As an aside, I did find his explanation quite fascinating in that it tended to bolster my argument with Red Priest’s Piers Lane in the Letters Column that the adoption of bracing tempos in period instrument performances would not have been the norm in the churches and other reverberant acoustic venues of the late 17th and early to mid 18th centuries.

Frank Bridge’s Dramatic Fantasia is another piece that hasn’t had much exposure on disc; yet coincidentally there is another recording of it on this same label, Divine Art, by well-known British pianist Anthony Goldstone. Since I haven’t heard it, I can’t offer a comparison, but Langdown’s performance of it sounds quite effective to me. The Bridge is a very early work by the composer, but one that didn’t surface until 1975, having remained in the possession of a fellow RCM student, Florence Smith, until her death. The piece is nothing like Bridge’s post-1920s works which tend towards a more radical musical vocabulary and style. The Dramatic Fantasia , written in 1906, is a full-blown Romantic tone-poem for solo piano which resonates with the grand 19th-century virtuoso tradition. It’s a magnificent alchemic mix of Alkan, Liszt, and Scriabin from which every so often emerges a passage in the whole-tone or pentatonic parallelism of Debussy.

From Scriabin’s 12 Études, op. 8, Langdown chooses six: Nos. 1, 2, 5, 9, 11, and 12. He also includes the very popular and well-documented-on-disc C sharp minor Étude, op. 2/1. These etudes, like everything else on this live recital program, are aimed at presenting the audience with a mix of familiar and less familiar items, all of which are nonetheless rooted in the florid, virtuosic Romantic style guaranteed to be safe and pleasing to the listener.

Langdown’s own very beautiful and moving Deo Omnis Gloria follows. It’s an 11-minute work written in 2001. Yet you would swear that its three movements—“Hymn,” “Lake of Gennesaret,” and “Resurrection”—sound like a reincarnation of Liszt. With this piece, Langdown demonstrates his considerable talent for composition as well as for the piano.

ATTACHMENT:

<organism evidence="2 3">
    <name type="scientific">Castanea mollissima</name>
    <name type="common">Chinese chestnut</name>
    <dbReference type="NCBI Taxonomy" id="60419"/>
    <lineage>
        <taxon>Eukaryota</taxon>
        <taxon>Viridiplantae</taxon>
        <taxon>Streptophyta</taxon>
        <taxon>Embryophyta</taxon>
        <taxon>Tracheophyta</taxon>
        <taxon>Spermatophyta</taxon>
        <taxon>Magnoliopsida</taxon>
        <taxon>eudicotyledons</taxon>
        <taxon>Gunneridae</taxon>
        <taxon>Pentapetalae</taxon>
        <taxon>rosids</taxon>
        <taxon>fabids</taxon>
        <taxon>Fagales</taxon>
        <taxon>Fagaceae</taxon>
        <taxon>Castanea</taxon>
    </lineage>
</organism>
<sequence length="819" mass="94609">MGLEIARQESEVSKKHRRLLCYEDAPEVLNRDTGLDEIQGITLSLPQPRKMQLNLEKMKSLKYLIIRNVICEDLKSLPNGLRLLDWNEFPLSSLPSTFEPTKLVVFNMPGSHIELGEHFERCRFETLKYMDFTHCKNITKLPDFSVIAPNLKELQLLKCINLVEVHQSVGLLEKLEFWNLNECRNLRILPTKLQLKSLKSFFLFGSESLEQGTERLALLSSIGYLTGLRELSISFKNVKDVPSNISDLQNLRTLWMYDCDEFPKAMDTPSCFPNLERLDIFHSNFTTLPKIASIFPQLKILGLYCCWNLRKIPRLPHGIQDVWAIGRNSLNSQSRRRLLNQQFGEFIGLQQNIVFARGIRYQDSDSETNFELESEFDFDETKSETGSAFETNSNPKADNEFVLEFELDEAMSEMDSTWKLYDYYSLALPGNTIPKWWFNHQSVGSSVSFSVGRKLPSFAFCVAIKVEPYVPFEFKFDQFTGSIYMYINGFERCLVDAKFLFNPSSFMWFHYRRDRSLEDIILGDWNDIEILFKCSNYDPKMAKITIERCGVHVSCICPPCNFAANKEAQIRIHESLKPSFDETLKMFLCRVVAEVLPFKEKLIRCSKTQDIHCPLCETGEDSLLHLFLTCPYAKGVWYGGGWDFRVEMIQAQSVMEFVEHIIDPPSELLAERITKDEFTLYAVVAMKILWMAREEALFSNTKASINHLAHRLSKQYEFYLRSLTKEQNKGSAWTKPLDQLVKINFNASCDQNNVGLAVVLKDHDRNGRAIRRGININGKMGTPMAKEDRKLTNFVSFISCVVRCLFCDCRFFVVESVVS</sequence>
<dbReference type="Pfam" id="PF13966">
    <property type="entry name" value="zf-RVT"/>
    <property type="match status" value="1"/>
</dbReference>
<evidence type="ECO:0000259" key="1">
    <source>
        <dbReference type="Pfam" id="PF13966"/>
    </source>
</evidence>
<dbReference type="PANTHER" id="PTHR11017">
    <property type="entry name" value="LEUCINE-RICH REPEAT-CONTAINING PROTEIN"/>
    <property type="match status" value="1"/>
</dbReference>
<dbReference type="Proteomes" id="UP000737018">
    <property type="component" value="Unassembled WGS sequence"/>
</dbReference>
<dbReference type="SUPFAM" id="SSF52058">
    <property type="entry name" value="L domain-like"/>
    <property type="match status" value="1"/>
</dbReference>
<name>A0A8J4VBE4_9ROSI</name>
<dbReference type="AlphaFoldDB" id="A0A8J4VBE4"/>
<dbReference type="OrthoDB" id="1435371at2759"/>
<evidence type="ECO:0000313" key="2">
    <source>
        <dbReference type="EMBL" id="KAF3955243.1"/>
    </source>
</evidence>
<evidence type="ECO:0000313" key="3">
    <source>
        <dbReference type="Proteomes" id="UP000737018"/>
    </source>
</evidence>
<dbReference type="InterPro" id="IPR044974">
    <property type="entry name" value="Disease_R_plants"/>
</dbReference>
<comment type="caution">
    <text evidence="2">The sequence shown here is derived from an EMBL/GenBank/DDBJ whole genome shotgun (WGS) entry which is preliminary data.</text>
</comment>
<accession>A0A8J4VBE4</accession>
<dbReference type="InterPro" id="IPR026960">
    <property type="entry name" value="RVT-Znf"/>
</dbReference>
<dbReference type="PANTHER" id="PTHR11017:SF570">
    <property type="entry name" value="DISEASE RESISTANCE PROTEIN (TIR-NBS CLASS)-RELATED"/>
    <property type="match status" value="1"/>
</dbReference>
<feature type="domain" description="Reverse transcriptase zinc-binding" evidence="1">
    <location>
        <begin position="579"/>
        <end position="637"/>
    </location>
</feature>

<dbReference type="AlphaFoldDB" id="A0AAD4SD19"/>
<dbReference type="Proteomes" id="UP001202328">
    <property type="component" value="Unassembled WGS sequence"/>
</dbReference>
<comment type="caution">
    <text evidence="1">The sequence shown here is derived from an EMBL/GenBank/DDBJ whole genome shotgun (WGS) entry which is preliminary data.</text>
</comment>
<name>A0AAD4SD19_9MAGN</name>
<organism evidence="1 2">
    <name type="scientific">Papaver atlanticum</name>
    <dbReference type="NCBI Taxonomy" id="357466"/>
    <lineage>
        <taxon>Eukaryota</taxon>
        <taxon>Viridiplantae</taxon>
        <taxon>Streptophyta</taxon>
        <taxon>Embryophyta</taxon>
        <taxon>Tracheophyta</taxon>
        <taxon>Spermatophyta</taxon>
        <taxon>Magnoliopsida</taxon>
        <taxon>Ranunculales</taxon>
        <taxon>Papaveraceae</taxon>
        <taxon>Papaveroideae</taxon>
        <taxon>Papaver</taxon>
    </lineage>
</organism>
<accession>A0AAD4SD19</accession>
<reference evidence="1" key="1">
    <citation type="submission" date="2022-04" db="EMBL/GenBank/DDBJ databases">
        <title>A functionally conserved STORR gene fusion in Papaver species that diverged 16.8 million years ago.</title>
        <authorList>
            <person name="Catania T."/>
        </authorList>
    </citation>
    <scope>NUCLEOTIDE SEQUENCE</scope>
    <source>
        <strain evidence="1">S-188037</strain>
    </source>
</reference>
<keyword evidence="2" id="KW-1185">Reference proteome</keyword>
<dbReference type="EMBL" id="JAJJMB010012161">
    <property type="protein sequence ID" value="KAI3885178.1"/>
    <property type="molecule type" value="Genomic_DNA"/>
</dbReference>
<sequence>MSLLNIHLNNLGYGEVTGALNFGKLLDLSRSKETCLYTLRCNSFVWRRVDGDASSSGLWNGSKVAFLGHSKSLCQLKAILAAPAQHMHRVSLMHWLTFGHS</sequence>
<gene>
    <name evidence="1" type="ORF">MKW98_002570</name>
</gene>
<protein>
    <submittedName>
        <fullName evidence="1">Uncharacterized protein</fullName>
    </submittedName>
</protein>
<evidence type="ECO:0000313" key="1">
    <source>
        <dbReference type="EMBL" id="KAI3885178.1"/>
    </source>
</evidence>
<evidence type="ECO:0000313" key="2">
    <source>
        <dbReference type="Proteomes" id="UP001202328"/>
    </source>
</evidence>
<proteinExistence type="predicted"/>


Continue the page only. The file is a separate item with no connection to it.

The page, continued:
Satie’s Gnossienne No. 1 with which disc two of this set closes was, I suspect, offered as an encore at Langdown’s live recital, as most programs of this nature end with a bang rather than a whimper. I don’t know what the word “gnossienne” means, and it wouldn’t surprise me if Satie didn’t either. It’s certainly not a word in the French dictionary. Satie made it up, and it may or may not have had some connection in the composer’s mind with an interest in Gnosticism. But then probing Satie’s mind is like examining the inside of a foam pillow; it’s mostly air-pockets and empty space, which is what much of his music is made up of. The piece in question has no time signature, no bar-lines, and is peppered with cryptic instructions to the performer like “From the tip of the thought,” “Postulate within yourself,” and “On the tongue.” The strange thing about Satie’s non-music is that in spite of itself it often has a hypnotic beauty, and the Gnossienne is no exception.

Langdown is an accomplished and polished artist who, I would submit, possesses the musical intelligence and sensitivity to hear the voices of a number of different composers and to speak to us in their individual tongues. Strongly recommended.

—Jerry Dubins